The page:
Bridget Riley (b. 1931, England) is famous for her contributions to the development of Op Art alongside artists Victor Vasarley and Richard Anuszkiewicz. In the early 1960s, Riley’s mesmerizing black-and-white paintings and prints gained notoriety. Later that decade, the artist became fascinated with color theory and introduced bright colors into her compositions. Inspired by Pointillist artist Georges Seurat, Riley’s patterns include distinct gradients and variations in tone. “The eye can travel over the surface in a way parallel to the way it moves over nature. It should feel caressed and soothed, experience frictions and ruptures, glide and drift,” she once said of her work. “One moment, there will be nothing to look at and the next second the canvas seems to refill, to be crowded with visual events.”


Riley studied at Cheltenham Ladies’ College, Goldsmiths College and the Royal College of Art. In 1968 she received an International Painting Prize at the Venice Biennale and was then named a Commander of the Most Excellent Order of the British Empire in 1974. In 2021, the Yale Center for British Art hosted the artist’s first retrospective in the United States. Riley’s compositions are collected by prestigious institutions, including the Museum of Modern Art (New York), National Gallery of Art (Washington, D.C.), Tate Gallery (London) and the Peggy Guggenheim Collection (Venice).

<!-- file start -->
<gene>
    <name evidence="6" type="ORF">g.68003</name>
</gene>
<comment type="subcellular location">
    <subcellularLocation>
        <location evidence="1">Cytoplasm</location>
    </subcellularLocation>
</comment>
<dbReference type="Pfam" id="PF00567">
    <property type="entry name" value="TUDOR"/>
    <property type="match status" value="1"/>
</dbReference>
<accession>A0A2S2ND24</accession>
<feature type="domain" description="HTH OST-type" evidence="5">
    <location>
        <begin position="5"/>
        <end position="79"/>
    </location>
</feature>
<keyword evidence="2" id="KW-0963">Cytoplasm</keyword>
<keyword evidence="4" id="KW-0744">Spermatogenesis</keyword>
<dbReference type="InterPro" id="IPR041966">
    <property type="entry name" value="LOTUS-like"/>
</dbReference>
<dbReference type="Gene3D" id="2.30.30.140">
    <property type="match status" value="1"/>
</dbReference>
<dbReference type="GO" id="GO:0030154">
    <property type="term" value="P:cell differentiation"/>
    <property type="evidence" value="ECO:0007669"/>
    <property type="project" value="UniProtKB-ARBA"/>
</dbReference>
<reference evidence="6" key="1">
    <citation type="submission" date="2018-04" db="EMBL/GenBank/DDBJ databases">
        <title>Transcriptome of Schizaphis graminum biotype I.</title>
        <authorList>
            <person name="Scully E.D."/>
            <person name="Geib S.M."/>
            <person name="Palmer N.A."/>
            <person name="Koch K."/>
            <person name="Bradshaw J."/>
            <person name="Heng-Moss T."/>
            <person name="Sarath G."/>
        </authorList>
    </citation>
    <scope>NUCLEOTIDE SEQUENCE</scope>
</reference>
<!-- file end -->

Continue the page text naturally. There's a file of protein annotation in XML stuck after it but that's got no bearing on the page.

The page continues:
related works

  • In our sister gallery, form & concept, Brett Kern similarly plays with illusion by creating an inflatable plastic effect out of his immutable porcelain designs. View his work.
  • Conceptual artist Sol LeWitt was a pioneer of radical aesthetics. Using simple lines as building blocks, he created a vast oeuvre of complex patterns and vivid colors. View his work

  •  Noted "Wizard of Op" Richard Anuszkiewicz similarly uses bright, geometric forms to play with the optical experience of viewing art. View his work